From Brian Keogh in Augusta
Padraig Harrington has found the last piece of the jigsaw puzzle that will help him win the Masters this week - a trusty old driver.
Struggling off the tee this year, he experimented with two high tech models for more than a week before dusting off the two-year old Titleist 905R he used to finish seventh here in 2007.
After blasting it brilliantly in practice he assessed his Masters chances with a glint in his eye, declaring: “I think I’m ready.”
At least, he’s as ready as he can be and prepared to go with what he's got.
Bidding to become the first man since Tiger Woods to win three majors in a row, he is putting well, driving well and hitting his irons with laser-like precision.
Now ‘all’ he needs now is the luck of champions and the mental resolve that has seen him win the last two Majors.
As he said abotu Irish soccer boss Giivanni Trappatoni last week: "It's better to be lucky than good."
Just 24 hours before D-Day, he's in upbeat mood and confident he can do the business.
Laying it on the line, he said: “I know from my past experiences that I can produce a game to win Major tournaments. I’ve done it three times and I know how I went about producing that golf.
“It doesn’t mean I’m going to do it this week but I know how to go about it and that’s what I’m trying to get my head around. If I can do that there’s a great chance I can be in contention.
“If I am in contention there’s a great chance I’ll win.
“If you keep preparing right you will put yourself in the position often. If you are in the position often you will win sometimes.
“That’s all I can ask of myself. There’s nothing more I can do. I can’t go out and, on demand, win this tournament or any tournament.
“I’ve got to do the right things, be disciplined, it’s paid off in the past and will pay off in the future.”
Harrington was so wayward off the tee in the Shell Houston Open that he made at least nine visits to water hazards, incurred eight penalty shots and finished just seven shots outside the play-off between Paul Casey and JB Holmes.
Applying his unique brand of logic, he said: “I do things slightly strange. If I was playing really badly, I would make sure to avoid the water hazard. If I'm playing better, I'm trying to hit it down the fairway and take on the shot.
“So maybe I was a little bit aggressive at times last week, and hopefully it's not a sign of things to come this week. Because I think I had nine-plus, at least nine in the water last week.”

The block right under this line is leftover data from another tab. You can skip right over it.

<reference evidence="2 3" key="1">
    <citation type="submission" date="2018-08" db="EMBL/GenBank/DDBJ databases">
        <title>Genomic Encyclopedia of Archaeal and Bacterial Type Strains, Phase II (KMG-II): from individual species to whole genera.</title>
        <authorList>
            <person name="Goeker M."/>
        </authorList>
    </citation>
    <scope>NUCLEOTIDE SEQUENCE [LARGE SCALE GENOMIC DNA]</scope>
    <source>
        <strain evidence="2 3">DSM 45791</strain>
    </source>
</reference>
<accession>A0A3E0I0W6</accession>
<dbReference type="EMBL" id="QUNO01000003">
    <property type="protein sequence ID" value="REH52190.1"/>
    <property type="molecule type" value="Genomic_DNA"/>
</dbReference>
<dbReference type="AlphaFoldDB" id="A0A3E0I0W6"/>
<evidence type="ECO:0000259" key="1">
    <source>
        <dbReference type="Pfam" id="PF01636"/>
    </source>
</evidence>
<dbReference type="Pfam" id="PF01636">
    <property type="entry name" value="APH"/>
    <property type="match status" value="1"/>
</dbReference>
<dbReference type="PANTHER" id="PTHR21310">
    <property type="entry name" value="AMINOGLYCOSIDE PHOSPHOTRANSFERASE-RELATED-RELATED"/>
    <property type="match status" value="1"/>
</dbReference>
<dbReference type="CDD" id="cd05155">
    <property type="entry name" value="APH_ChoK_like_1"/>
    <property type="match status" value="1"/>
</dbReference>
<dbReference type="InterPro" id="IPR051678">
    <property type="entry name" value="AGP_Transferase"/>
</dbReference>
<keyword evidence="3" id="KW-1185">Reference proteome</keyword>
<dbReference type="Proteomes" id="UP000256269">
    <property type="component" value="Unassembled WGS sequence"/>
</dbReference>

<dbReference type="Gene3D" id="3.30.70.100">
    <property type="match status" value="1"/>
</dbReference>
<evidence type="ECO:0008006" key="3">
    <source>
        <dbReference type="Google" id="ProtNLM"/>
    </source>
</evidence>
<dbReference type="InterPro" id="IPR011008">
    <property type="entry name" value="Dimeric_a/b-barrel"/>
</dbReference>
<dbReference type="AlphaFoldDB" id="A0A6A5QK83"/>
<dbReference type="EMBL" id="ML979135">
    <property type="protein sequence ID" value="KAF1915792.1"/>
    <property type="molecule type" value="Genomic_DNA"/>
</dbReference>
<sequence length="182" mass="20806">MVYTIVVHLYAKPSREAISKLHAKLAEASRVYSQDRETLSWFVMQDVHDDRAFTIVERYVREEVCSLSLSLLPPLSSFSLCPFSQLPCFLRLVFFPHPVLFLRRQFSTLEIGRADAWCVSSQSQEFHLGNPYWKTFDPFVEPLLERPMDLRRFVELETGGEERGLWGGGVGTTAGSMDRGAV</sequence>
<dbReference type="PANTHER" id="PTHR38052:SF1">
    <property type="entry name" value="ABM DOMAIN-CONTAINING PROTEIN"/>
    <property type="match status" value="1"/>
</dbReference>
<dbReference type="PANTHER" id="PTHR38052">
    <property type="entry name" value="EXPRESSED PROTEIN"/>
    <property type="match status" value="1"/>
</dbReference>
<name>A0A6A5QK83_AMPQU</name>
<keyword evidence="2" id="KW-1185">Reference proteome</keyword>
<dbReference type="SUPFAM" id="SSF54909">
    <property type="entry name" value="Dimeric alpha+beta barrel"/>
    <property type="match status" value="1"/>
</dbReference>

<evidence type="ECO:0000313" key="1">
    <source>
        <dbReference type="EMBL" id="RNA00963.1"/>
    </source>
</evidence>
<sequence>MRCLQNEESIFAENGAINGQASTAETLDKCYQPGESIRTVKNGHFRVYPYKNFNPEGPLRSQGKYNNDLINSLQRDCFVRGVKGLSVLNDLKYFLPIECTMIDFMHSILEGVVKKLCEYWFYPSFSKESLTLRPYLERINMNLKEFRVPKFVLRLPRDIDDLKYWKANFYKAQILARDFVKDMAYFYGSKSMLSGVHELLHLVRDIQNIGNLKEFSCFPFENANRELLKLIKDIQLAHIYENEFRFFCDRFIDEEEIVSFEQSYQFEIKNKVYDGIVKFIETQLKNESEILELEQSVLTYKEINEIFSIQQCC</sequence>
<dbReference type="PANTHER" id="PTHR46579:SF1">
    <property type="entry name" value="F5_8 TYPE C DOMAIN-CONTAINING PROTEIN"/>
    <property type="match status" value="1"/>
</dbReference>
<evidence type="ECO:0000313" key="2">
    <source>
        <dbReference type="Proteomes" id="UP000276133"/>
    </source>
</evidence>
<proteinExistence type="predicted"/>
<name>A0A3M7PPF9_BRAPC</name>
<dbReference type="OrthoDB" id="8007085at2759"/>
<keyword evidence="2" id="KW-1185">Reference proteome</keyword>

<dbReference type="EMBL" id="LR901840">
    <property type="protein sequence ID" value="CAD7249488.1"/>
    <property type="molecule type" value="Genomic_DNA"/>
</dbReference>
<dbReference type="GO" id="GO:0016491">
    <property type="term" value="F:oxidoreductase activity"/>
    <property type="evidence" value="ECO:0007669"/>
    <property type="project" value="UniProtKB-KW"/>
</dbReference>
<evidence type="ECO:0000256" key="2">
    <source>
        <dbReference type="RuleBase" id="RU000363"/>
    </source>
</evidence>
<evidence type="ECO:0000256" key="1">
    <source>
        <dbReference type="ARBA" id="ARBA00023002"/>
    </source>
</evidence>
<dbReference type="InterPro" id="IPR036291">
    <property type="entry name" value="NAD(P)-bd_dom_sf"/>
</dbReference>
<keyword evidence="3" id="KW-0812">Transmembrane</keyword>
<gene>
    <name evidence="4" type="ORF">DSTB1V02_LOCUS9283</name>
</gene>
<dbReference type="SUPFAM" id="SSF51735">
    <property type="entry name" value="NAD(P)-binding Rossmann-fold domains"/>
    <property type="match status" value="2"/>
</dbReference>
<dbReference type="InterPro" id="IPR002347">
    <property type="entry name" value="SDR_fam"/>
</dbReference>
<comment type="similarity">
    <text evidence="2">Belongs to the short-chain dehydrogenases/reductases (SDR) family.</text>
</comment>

His megabucks contract with Wilson does not oblige him to use their driver - giving him the freedom to change.
He took three weapons out of the course in Augusta this week - the Wilson Dd6+ he used to win three Majors, a TaylorMade R9 and the old Titleist model he used to finish seventh behind Zach Johnson in the 2007 Masters.
Explaining his problem, he said: “I’ve been adding loft to my drivers essentially to help with my technical golf swing. I won the three majors with an eight-degree driver but I used ten degrees last week, which would be significant.
“This week, it's nine and a half degrees, but with a slightly longer shaft, so it comes out higher.
“The one that looks most likely to be in the bag now is the driver I used here two years ago. So it’s an out of date model, it’s not new-fangled but it seems to be going well.
“I gave it up at the time because I put too much spin on the ball but I’ve been sorting that out with my technical swing anyway so it’s working well. I was very happy with it there today.
“I’ve used it in competition before and it’s performed and if I drove it as well in the competition as I did two years ago, I’ll be a happy man.
“I actually don't think I ever had as good a driving tournament as I did two years ago, so hopefully I can replicate that.”
Harrington looks to be peaking just in time for his bid for the third leg of the Paddy Slam, describing the last few weeks as encouraging.
Avoiding another slow Masters start would help - he’s averaged 74.5 in the opening round for the past six years.
But it’s not vital.
He said: “It is something that I have talked to Bob Rotella about. It's not that I start off cautiously — but just a little bit as if I am not quite ready. Not quite into it at that stage. I have got to play every shot on Thursday morning the same way as I play the last nine holes of the event.
“I think I am ready. A few more competitive rounds like the Sunday’s of the last two weeks would have been nice but I think I am ready.”
From Brian Keogh in Augusta